In that portal/ folder, create a vertex.glsl file and a fragment.glsl file.

Again, you can try to write those basic vertex and fragment shaders on your own.

Here’s the code for /src/shaders/portal/vertex.glsl :

void main()
{
    vec4 modelPosition = modelMatrix * vec4(position, 1.0);
    vec4 viewPosition = viewMatrix * modelPosition;
    vec4 projectionPosition = projectionMatrix * viewPosition;

    gl_Position = projectionPosition;
}

GLSL

Here’s the code for /src/shaders/portal/fragment.glsl :

void main()
{
    gl_FragColor = vec4(1.0, 0.0, 0.0, 1.0);
}

GLSL

We are placing the vertices where they are supposed to be and we are setting the color to a uniform red.

We can now import those shaders into our script:

import portalVertexShader from './shaders/portal/vertex.glsl'
import portalFragmentShader from './shaders/portal/fragment.glsl'

JavaScript

Replace the MeshBasicMaterial by a ShaderMaterial with the vertexShader and fragmentShader properties:

const portalLightMaterial = new THREE.ShaderMaterial({
    vertexShader: portalVertexShader,
    fragmentShader: portalFragmentShader
})

JavaScript

You should get a red portal which doesn’t match the rest of the scene, but we are going to fix that.

As in the Shader Patterns lesson, we are going to use the UV coordinates to draw on the portal.

Send the UV coordinates from the vertex shader to the fragment shader using a vUv varying.

The vertex shader:

varying vec2 vUv;

void main()
{
    // ...

    vUv = uv;
}

GLSL

The fragment shader:

varying vec2 vUv;

void main()
{
    gl_FragColor = vec4(vUv, 1.0, 1.0);
}

GLSL

If you are using your own model and you don’t get this gradient, it might be because your portal hasn’t been unwrapped properly.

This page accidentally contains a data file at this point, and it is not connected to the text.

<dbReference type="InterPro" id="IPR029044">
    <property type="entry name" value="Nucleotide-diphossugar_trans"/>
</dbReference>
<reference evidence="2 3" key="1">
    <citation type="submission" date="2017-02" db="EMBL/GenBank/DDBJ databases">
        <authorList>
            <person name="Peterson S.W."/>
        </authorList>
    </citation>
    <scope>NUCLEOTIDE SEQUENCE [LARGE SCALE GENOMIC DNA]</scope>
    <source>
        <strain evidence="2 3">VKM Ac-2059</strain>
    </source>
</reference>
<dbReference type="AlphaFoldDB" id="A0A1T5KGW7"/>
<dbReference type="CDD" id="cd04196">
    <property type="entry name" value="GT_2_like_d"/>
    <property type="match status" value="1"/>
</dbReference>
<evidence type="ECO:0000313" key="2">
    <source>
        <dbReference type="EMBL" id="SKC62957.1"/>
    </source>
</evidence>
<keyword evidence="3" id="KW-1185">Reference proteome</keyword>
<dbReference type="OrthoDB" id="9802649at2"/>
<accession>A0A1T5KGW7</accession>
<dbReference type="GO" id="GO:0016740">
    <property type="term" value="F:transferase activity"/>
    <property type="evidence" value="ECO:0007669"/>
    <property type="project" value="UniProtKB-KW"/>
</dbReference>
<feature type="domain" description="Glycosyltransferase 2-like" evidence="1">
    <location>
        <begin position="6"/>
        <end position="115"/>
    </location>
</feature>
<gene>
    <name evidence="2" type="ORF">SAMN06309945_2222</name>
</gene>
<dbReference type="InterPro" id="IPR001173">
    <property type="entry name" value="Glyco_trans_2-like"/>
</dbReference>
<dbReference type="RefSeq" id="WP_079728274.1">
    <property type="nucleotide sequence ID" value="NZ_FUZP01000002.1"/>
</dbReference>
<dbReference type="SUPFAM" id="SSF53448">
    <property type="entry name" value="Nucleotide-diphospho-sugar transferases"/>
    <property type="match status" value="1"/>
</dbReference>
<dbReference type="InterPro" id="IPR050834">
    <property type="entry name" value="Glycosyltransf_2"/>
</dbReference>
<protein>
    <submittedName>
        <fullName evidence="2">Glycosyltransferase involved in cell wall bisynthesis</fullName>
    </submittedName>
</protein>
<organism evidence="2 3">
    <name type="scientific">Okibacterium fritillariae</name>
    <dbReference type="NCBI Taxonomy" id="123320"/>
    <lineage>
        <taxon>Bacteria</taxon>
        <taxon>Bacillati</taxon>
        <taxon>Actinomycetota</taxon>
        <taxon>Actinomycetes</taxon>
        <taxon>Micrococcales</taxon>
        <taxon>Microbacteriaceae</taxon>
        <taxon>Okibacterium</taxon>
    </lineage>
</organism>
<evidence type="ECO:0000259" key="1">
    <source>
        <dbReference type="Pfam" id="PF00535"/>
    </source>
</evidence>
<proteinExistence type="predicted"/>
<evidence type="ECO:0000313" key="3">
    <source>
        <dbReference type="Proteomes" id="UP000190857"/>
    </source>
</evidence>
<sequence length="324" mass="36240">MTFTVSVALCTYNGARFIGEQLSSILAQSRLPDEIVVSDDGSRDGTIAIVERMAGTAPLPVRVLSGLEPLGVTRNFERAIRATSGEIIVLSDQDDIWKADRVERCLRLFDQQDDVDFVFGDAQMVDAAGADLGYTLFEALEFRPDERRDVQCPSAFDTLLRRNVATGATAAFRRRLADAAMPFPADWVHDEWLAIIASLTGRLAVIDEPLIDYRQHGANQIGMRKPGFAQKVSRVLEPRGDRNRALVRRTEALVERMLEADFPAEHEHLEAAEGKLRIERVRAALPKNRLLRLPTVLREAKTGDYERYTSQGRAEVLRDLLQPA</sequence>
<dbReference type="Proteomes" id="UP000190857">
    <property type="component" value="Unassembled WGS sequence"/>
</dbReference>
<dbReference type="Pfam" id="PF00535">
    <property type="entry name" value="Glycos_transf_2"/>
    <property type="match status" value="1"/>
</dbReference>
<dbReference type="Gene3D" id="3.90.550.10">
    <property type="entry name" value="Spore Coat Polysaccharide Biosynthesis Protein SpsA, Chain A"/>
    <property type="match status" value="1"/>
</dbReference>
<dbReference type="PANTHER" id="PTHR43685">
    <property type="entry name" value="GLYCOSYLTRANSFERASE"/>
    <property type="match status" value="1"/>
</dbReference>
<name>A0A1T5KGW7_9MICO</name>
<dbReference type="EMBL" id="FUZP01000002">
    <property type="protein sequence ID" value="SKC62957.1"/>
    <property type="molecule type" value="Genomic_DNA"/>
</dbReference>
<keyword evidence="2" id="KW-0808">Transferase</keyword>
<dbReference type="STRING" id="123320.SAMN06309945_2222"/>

Fix the UV coordinates

To fix that, open your .blend file:

Select the portal only:

Go into Edit Mode , select all the faces and check how the UV is being unwrapped in the UV Editor :

Here, the unwrap is good, but you may have a different result or maybe nothing at all.

Don’t worry about the baked texture in the background of the UV Editor . We don’t need to be concerned with it. All we want to do is to unwrap the disc-shaped portal so that it fills the whole map.

To do that, while still in the UV Editor with all the faces selected, press U and choose Unwrap .

And that’s all. We don’t really care about the rotation of the UV because the pattern we are going to draw will be circular.

Leave the Edit Mode and select the merged object and all the emissions. Then, export everything as portal.glb into the /static/ folder:

Refresh your scene, and you should now have the same gradient:

If the gradient isn’t oriented the same, it’s not a problem. Our pattern will be circular.

Perlin

Now comes the fun part. You can draw anything you want in the portal, as long as you find the right formula.